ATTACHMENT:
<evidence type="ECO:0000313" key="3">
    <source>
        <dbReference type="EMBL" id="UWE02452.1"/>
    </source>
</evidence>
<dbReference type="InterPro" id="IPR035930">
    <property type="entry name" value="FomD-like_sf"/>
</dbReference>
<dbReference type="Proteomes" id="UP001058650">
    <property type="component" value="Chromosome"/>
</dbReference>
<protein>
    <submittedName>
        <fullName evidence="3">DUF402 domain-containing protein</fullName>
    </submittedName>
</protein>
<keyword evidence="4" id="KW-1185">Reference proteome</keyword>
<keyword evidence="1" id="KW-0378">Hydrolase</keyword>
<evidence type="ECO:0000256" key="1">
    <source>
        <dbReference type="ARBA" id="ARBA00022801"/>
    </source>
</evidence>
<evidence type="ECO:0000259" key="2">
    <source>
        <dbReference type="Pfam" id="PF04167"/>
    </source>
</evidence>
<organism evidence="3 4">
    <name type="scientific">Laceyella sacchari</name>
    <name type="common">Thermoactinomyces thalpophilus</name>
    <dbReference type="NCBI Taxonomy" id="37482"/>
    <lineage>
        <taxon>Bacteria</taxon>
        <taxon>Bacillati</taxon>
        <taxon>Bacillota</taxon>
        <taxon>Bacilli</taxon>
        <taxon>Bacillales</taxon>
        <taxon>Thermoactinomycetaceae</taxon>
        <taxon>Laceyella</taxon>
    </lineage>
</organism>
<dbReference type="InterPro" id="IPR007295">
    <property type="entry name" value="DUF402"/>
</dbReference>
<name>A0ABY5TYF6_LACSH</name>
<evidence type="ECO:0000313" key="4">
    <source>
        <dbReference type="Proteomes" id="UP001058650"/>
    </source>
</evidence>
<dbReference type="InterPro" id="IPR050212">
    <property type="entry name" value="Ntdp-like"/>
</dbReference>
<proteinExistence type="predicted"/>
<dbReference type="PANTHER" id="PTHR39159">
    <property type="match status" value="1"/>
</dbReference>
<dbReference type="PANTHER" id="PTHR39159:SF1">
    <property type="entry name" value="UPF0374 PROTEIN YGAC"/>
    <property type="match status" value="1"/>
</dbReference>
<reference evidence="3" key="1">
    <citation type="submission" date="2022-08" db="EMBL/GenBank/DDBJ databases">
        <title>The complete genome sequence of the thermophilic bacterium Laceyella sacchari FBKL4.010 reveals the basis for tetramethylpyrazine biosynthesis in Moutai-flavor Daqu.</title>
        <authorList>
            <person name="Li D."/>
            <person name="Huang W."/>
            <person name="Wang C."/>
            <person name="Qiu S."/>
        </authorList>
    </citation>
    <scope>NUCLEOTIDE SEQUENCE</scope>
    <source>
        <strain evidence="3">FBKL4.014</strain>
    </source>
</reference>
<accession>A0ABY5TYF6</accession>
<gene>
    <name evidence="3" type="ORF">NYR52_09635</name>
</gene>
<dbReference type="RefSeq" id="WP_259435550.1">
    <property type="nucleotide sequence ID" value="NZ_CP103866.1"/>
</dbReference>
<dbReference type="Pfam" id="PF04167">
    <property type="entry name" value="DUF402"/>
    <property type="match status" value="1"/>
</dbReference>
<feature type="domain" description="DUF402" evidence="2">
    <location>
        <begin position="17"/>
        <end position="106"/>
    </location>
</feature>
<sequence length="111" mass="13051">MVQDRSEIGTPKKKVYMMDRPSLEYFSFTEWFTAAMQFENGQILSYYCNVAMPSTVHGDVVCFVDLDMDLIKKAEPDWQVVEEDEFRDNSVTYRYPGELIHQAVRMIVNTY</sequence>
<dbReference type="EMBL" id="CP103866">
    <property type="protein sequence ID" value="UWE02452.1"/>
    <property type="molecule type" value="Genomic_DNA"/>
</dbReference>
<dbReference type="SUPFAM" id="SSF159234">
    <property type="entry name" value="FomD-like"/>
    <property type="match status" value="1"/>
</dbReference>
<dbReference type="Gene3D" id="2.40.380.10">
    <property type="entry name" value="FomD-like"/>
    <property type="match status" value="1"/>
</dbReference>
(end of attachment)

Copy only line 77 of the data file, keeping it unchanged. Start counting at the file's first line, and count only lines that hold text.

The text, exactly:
</reference>